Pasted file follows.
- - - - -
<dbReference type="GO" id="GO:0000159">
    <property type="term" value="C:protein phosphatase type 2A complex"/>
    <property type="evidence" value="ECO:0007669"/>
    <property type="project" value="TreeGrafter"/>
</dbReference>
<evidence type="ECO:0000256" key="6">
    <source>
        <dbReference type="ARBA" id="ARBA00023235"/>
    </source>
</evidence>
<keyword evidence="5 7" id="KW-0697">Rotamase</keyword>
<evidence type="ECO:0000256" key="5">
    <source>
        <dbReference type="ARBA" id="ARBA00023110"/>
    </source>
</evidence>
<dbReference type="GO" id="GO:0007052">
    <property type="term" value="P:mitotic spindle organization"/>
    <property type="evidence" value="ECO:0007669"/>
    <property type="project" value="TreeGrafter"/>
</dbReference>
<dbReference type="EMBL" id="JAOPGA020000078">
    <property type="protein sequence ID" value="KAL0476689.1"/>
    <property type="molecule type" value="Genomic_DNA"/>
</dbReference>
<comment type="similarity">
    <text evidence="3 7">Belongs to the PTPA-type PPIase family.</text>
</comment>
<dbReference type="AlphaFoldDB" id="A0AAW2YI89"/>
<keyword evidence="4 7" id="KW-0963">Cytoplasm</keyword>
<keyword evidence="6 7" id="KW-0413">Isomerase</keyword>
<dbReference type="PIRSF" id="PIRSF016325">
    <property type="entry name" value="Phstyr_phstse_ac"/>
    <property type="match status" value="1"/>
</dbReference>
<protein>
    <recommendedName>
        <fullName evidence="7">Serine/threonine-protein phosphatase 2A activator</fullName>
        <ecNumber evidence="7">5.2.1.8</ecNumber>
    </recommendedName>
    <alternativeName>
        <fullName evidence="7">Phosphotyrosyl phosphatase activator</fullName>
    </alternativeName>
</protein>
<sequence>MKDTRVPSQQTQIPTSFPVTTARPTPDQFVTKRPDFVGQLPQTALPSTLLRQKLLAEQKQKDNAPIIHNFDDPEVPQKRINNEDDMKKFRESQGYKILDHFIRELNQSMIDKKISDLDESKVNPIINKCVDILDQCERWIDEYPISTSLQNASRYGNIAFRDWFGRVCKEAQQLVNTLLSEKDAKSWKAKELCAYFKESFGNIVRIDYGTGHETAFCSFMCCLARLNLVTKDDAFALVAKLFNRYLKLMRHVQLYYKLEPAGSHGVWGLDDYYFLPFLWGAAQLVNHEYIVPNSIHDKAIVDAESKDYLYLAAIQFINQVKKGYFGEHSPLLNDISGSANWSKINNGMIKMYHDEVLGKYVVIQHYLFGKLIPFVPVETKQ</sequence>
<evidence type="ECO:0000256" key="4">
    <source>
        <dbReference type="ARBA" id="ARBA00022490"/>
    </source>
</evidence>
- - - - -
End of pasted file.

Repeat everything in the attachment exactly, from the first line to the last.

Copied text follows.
<dbReference type="GO" id="GO:0000159">
    <property type="term" value="C:protein phosphatase type 2A complex"/>
    <property type="evidence" value="ECO:0007669"/>
    <property type="project" value="TreeGrafter"/>
</dbReference>
<evidence type="ECO:0000256" key="6">
    <source>
        <dbReference type="ARBA" id="ARBA00023235"/>
    </source>
</evidence>
<keyword evidence="5 7" id="KW-0697">Rotamase</keyword>
<evidence type="ECO:0000256" key="5">
    <source>
        <dbReference type="ARBA" id="ARBA00023110"/>
    </source>
</evidence>
<dbReference type="GO" id="GO:0007052">
    <property type="term" value="P:mitotic spindle organization"/>
    <property type="evidence" value="ECO:0007669"/>
    <property type="project" value="TreeGrafter"/>
</dbReference>
<dbReference type="EMBL" id="JAOPGA020000078">
    <property type="protein sequence ID" value="KAL0476689.1"/>
    <property type="molecule type" value="Genomic_DNA"/>
</dbReference>
<comment type="similarity">
    <text evidence="3 7">Belongs to the PTPA-type PPIase family.</text>
</comment>
<dbReference type="AlphaFoldDB" id="A0AAW2YI89"/>
<keyword evidence="4 7" id="KW-0963">Cytoplasm</keyword>
<keyword evidence="6 7" id="KW-0413">Isomerase</keyword>
<dbReference type="PIRSF" id="PIRSF016325">
    <property type="entry name" value="Phstyr_phstse_ac"/>
    <property type="match status" value="1"/>
</dbReference>
<protein>
    <recommendedName>
        <fullName evidence="7">Serine/threonine-protein phosphatase 2A activator</fullName>
        <ecNumber evidence="7">5.2.1.8</ecNumber>
    </recommendedName>
    <alternativeName>
        <fullName evidence="7">Phosphotyrosyl phosphatase activator</fullName>
    </alternativeName>
</protein>
<sequence>MKDTRVPSQQTQIPTSFPVTTARPTPDQFVTKRPDFVGQLPQTALPSTLLRQKLLAEQKQKDNAPIIHNFDDPEVPQKRINNEDDMKKFRESQGYKILDHFIRELNQSMIDKKISDLDESKVNPIINKCVDILDQCERWIDEYPISTSLQNASRYGNIAFRDWFGRVCKEAQQLVNTLLSEKDAKSWKAKELCAYFKESFGNIVRIDYGTGHETAFCSFMCCLARLNLVTKDDAFALVAKLFNRYLKLMRHVQLYYKLEPAGSHGVWGLDDYYFLPFLWGAAQLVNHEYIVPNSIHDKAIVDAESKDYLYLAAIQFINQVKKGYFGEHSPLLNDISGSANWSKINNGMIKMYHDEVLGKYVVIQHYLFGKLIPFVPVETKQ</sequence>
<evidence type="ECO:0000256" key="4">
    <source>
        <dbReference type="ARBA" id="ARBA00022490"/>
    </source>
</evidence>